Playing a game, like reading a novel, can be regarded as a form of semiosis, an interaction of signs. This constitutes the basic similarity between games and literature the following paper tries to explore. Taking the process of reading as a model for the process of playing might seem like an oversimplification, but this is not the fault of the critical analogy, but rather of our simplistic understanding of the interaction between reader and text. In order to understand this interaction properly, we must take into account the context, or contexts, in which the phenomenon of digital games is embedded. While it seems obvious that computer games fall into the category of games, which is notoriously hard to define, many of them transcend this category by virtue of their ability to tell a story. Therefore, games must be seen as part of the tradition of narrative literature as well as that of games. Furthermore, games can be seen as media, i.e. as devices that enable players to interact meaningfully with each other. In the following paper, I will focus on the literary context of computer games. However, this does not mean that I regard the ludic and the media context as less important. On the contrary: my interest in the study of computer games from a literary viewpoint derives from their hybrid nature, from their being neither fish, flesh nor fowl, as it were. Therefore, this attempt to locate computer games in the context of literature must not be misconstrued as an attempt to "colonize" the field of digital games. Ultimately, this approach aims at establishing computer game studies as an independent aesthetic subject, rather than a sub-discipline of literary studies. The suggestions made here should not be construed as a form of "theoretical imperialism," to use Espen Aarseth’s term, but rather as a display of what literary studies can contribute to an interdisciplinary cooperation. In the first section of this paper I will give a brief overview of attempts undertaken so far to approach the field of computer games from a literary perspective. I will then single out what appear to be the three central problems of these approaches, and try to provide solutions for them. The problematic issues I address are 1) the dichotomy of text and code, 2) interactivity and 3) narrative. Although I think that literary theory provides models to describe these phenomena, as well as a terminology that allows us to discuss them appropriately, in discussing the above-mentioned problems I rely on other theoretical concepts as well, especially from semiotics and second-order cybernetics. Thus, the approach followed here extends well beyond the field of traditional philology, while remaining firmly rooted in literary studies. . . .Read the entire paper here: http://www.gamestudies.org/0301/kucklich/.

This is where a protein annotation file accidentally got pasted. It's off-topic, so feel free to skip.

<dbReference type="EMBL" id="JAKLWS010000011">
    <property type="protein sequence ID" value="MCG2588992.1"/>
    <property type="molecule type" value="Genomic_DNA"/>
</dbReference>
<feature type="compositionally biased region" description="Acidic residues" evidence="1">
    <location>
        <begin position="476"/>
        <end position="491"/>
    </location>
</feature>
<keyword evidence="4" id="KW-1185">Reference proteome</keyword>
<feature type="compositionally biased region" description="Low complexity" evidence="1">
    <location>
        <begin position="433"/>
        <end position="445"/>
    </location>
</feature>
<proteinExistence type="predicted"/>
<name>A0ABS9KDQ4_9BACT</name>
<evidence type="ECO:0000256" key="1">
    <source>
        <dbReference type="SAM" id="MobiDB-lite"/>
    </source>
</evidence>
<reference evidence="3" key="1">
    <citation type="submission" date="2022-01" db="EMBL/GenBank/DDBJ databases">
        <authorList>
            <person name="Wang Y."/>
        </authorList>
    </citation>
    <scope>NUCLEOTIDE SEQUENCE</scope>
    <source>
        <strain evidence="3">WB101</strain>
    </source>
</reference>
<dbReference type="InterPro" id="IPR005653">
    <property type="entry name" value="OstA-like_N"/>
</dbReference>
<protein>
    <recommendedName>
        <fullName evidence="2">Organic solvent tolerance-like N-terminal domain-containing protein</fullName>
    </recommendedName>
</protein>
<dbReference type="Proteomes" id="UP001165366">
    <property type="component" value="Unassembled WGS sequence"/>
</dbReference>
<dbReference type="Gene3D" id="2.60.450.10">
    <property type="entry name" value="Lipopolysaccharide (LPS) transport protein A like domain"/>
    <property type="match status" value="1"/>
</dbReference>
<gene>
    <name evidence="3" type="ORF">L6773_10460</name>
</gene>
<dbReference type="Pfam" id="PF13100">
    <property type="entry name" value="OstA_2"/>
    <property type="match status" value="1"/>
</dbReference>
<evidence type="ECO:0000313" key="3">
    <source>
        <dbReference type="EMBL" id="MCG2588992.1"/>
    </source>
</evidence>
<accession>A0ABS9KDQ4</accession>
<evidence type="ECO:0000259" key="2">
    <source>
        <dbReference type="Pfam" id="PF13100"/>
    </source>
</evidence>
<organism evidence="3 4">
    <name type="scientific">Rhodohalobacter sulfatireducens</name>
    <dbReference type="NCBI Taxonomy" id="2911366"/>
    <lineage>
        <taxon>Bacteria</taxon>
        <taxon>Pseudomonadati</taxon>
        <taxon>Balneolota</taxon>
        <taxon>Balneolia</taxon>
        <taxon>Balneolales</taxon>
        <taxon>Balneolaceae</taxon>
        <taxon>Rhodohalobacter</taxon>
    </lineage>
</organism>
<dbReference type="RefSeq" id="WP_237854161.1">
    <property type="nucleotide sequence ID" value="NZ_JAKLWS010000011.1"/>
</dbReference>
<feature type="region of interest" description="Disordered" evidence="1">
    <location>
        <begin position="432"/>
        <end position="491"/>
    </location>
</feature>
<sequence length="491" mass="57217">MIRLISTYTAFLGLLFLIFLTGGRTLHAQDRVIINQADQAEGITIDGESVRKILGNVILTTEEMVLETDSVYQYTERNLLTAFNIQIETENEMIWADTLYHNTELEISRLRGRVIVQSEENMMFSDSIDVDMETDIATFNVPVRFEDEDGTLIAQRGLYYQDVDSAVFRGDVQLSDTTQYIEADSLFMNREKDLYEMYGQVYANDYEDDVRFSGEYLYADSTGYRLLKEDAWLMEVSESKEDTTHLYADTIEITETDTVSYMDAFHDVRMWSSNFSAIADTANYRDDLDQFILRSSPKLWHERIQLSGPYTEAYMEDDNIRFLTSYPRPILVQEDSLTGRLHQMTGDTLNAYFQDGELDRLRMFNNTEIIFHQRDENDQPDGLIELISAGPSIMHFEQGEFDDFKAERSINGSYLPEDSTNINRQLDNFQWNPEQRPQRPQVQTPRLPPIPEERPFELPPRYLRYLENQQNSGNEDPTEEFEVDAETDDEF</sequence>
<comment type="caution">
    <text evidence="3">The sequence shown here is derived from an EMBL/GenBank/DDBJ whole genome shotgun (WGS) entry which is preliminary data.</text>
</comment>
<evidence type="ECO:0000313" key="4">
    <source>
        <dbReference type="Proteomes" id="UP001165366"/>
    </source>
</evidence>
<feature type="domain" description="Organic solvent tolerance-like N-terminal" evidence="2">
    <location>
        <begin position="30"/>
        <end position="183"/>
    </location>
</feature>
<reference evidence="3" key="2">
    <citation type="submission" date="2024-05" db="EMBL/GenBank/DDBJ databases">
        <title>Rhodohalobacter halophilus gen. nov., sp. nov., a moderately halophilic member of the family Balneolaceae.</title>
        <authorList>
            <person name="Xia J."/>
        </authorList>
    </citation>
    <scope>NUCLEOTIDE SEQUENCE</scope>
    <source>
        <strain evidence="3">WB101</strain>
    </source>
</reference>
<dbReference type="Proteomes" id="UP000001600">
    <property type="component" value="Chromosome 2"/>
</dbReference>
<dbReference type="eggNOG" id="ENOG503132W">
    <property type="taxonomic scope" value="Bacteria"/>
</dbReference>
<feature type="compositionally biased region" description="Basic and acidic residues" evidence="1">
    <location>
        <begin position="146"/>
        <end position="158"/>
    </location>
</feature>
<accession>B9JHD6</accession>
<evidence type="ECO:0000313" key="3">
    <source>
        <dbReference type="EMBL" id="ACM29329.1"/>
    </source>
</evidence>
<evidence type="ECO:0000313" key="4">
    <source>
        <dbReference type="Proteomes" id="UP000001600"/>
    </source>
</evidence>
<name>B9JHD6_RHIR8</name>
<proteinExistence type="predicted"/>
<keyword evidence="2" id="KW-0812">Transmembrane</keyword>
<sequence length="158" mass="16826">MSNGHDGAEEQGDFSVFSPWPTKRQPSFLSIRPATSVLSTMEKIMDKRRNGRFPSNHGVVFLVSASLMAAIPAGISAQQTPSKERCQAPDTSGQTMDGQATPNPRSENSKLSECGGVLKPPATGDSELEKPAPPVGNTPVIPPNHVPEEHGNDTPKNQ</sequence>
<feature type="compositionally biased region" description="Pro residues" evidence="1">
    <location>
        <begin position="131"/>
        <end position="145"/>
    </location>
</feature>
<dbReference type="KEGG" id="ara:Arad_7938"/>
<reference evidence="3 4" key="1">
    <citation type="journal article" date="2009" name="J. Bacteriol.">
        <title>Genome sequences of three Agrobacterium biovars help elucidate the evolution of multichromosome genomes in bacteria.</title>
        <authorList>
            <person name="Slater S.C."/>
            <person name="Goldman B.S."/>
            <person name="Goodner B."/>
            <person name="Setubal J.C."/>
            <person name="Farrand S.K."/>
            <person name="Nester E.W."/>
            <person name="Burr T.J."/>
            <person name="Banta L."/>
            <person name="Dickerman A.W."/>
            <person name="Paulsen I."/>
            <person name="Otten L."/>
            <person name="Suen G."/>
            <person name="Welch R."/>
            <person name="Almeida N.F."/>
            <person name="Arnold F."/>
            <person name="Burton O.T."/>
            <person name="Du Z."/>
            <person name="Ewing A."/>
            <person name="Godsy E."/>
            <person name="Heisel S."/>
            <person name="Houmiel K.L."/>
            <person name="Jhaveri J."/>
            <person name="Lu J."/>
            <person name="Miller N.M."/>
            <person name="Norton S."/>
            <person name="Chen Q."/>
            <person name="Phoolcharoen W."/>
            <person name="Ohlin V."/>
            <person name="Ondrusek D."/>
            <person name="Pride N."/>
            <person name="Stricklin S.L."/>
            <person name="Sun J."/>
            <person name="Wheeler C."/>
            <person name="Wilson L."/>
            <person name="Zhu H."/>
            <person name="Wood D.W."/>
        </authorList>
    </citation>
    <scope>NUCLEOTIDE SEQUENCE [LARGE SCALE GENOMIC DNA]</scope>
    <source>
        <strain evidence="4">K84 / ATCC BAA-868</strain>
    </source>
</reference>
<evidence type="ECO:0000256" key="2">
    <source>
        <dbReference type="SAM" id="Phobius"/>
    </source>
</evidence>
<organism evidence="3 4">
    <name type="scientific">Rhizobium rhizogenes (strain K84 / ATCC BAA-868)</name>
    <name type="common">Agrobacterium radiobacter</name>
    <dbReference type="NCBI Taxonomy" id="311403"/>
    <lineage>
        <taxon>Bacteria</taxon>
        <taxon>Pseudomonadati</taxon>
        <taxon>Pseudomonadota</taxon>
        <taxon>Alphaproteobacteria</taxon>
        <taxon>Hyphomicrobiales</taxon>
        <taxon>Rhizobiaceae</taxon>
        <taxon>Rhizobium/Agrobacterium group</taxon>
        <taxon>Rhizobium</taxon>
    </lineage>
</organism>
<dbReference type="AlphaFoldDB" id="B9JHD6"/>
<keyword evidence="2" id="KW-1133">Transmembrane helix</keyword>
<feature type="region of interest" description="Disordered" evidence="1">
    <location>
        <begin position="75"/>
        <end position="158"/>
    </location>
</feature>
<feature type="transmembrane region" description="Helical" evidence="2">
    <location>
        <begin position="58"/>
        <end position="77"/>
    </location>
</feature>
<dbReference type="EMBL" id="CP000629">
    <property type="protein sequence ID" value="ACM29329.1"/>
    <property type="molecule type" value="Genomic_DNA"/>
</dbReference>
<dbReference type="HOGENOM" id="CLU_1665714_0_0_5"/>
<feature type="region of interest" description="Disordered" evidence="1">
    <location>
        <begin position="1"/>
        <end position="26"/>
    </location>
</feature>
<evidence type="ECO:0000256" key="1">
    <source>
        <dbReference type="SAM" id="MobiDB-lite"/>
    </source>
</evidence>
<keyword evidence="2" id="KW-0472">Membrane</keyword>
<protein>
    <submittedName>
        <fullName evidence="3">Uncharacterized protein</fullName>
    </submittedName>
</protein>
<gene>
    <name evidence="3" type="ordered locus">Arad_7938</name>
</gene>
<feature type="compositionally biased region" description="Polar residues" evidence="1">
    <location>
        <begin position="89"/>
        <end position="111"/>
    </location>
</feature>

Wednesday, November 28, 2007
Kucklich, Julian. "Perspectives of Computer Game Philology." GAME STUDIES 3.1 (2003).
Another example of research in the emerging field of 'game studies.' Here are the first three paragraphs of the paper: